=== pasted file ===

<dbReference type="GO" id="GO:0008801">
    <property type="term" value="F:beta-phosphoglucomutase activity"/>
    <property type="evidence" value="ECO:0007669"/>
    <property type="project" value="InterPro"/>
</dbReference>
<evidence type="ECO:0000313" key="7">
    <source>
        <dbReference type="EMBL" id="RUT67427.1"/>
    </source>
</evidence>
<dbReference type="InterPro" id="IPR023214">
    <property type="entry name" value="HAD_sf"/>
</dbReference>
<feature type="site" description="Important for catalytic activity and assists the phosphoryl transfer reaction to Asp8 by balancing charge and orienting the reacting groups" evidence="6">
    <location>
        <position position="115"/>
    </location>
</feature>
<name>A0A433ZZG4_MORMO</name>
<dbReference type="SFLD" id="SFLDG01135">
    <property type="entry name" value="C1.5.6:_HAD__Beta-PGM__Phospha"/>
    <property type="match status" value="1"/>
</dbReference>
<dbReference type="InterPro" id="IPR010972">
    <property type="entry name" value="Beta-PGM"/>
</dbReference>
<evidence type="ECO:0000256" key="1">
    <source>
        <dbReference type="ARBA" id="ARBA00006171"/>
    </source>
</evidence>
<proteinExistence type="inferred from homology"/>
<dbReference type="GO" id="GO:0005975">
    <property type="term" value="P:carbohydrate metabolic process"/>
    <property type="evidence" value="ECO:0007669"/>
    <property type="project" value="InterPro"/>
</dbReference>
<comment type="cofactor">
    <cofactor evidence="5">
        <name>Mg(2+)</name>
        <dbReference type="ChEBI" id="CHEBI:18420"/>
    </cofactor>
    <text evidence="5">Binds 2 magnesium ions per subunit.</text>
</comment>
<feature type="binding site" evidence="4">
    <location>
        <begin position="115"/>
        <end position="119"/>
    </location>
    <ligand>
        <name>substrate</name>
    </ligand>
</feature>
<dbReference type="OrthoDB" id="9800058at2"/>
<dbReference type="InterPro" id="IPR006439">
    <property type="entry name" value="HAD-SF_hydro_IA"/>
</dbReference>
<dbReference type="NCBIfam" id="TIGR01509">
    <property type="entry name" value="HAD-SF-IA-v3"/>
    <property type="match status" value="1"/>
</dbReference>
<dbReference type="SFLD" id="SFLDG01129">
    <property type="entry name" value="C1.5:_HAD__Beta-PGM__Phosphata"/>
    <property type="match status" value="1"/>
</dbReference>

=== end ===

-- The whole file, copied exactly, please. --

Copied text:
<dbReference type="GO" id="GO:0008801">
    <property type="term" value="F:beta-phosphoglucomutase activity"/>
    <property type="evidence" value="ECO:0007669"/>
    <property type="project" value="InterPro"/>
</dbReference>
<evidence type="ECO:0000313" key="7">
    <source>
        <dbReference type="EMBL" id="RUT67427.1"/>
    </source>
</evidence>
<dbReference type="InterPro" id="IPR023214">
    <property type="entry name" value="HAD_sf"/>
</dbReference>
<feature type="site" description="Important for catalytic activity and assists the phosphoryl transfer reaction to Asp8 by balancing charge and orienting the reacting groups" evidence="6">
    <location>
        <position position="115"/>
    </location>
</feature>
<name>A0A433ZZG4_MORMO</name>
<dbReference type="SFLD" id="SFLDG01135">
    <property type="entry name" value="C1.5.6:_HAD__Beta-PGM__Phospha"/>
    <property type="match status" value="1"/>
</dbReference>
<dbReference type="InterPro" id="IPR010972">
    <property type="entry name" value="Beta-PGM"/>
</dbReference>
<evidence type="ECO:0000256" key="1">
    <source>
        <dbReference type="ARBA" id="ARBA00006171"/>
    </source>
</evidence>
<proteinExistence type="inferred from homology"/>
<dbReference type="GO" id="GO:0005975">
    <property type="term" value="P:carbohydrate metabolic process"/>
    <property type="evidence" value="ECO:0007669"/>
    <property type="project" value="InterPro"/>
</dbReference>
<comment type="cofactor">
    <cofactor evidence="5">
        <name>Mg(2+)</name>
        <dbReference type="ChEBI" id="CHEBI:18420"/>
    </cofactor>
    <text evidence="5">Binds 2 magnesium ions per subunit.</text>
</comment>
<feature type="binding site" evidence="4">
    <location>
        <begin position="115"/>
        <end position="119"/>
    </location>
    <ligand>
        <name>substrate</name>
    </ligand>
</feature>
<dbReference type="OrthoDB" id="9800058at2"/>
<dbReference type="InterPro" id="IPR006439">
    <property type="entry name" value="HAD-SF_hydro_IA"/>
</dbReference>
<dbReference type="NCBIfam" id="TIGR01509">
    <property type="entry name" value="HAD-SF-IA-v3"/>
    <property type="match status" value="1"/>
</dbReference>
<dbReference type="SFLD" id="SFLDG01129">
    <property type="entry name" value="C1.5:_HAD__Beta-PGM__Phosphata"/>
    <property type="match status" value="1"/>
</dbReference>